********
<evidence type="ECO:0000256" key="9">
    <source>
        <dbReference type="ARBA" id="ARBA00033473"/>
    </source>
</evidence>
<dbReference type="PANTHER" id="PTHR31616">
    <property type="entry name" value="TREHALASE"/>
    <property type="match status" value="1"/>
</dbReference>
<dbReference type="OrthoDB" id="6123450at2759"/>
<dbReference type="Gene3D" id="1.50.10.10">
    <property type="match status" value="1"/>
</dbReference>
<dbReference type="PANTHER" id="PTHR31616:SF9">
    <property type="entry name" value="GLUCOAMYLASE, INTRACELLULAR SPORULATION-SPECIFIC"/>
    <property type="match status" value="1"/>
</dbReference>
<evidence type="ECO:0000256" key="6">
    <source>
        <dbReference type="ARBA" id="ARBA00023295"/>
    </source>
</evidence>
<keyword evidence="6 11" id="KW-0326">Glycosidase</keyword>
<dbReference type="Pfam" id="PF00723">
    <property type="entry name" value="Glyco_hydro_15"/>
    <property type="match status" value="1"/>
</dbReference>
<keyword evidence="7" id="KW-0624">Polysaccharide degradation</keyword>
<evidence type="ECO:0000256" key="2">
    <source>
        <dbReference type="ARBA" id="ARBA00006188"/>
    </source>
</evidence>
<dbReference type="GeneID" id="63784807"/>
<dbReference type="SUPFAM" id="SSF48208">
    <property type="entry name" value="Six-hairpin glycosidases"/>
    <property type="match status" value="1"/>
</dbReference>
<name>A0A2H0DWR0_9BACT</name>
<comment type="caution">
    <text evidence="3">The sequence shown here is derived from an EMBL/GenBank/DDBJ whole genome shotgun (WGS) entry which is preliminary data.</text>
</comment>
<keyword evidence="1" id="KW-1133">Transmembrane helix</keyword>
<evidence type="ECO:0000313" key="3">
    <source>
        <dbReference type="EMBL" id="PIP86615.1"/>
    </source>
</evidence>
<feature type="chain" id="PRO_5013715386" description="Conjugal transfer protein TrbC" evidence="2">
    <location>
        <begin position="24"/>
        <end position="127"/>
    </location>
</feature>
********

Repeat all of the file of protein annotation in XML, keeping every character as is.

<evidence type="ECO:0000256" key="9">
    <source>
        <dbReference type="ARBA" id="ARBA00033473"/>
    </source>
</evidence>
<dbReference type="PANTHER" id="PTHR31616">
    <property type="entry name" value="TREHALASE"/>
    <property type="match status" value="1"/>
</dbReference>
<dbReference type="OrthoDB" id="6123450at2759"/>
<dbReference type="Gene3D" id="1.50.10.10">
    <property type="match status" value="1"/>
</dbReference>
<dbReference type="PANTHER" id="PTHR31616:SF9">
    <property type="entry name" value="GLUCOAMYLASE, INTRACELLULAR SPORULATION-SPECIFIC"/>
    <property type="match status" value="1"/>
</dbReference>
<evidence type="ECO:0000256" key="6">
    <source>
        <dbReference type="ARBA" id="ARBA00023295"/>
    </source>
</evidence>
<keyword evidence="6 11" id="KW-0326">Glycosidase</keyword>
<dbReference type="Pfam" id="PF00723">
    <property type="entry name" value="Glyco_hydro_15"/>
    <property type="match status" value="1"/>
</dbReference>
<keyword evidence="7" id="KW-0624">Polysaccharide degradation</keyword>
<evidence type="ECO:0000256" key="2">
    <source>
        <dbReference type="ARBA" id="ARBA00006188"/>
    </source>
</evidence>
<dbReference type="GeneID" id="63784807"/>
<dbReference type="SUPFAM" id="SSF48208">
    <property type="entry name" value="Six-hairpin glycosidases"/>
    <property type="match status" value="1"/>
</dbReference>
<name>A0A2H0DWR0_9BACT</name>
<comment type="caution">
    <text evidence="3">The sequence shown here is derived from an EMBL/GenBank/DDBJ whole genome shotgun (WGS) entry which is preliminary data.</text>
</comment>
<keyword evidence="1" id="KW-1133">Transmembrane helix</keyword>
<evidence type="ECO:0000313" key="3">
    <source>
        <dbReference type="EMBL" id="PIP86615.1"/>
    </source>
</evidence>
<feature type="chain" id="PRO_5013715386" description="Conjugal transfer protein TrbC" evidence="2">
    <location>
        <begin position="24"/>
        <end position="127"/>
    </location>
</feature>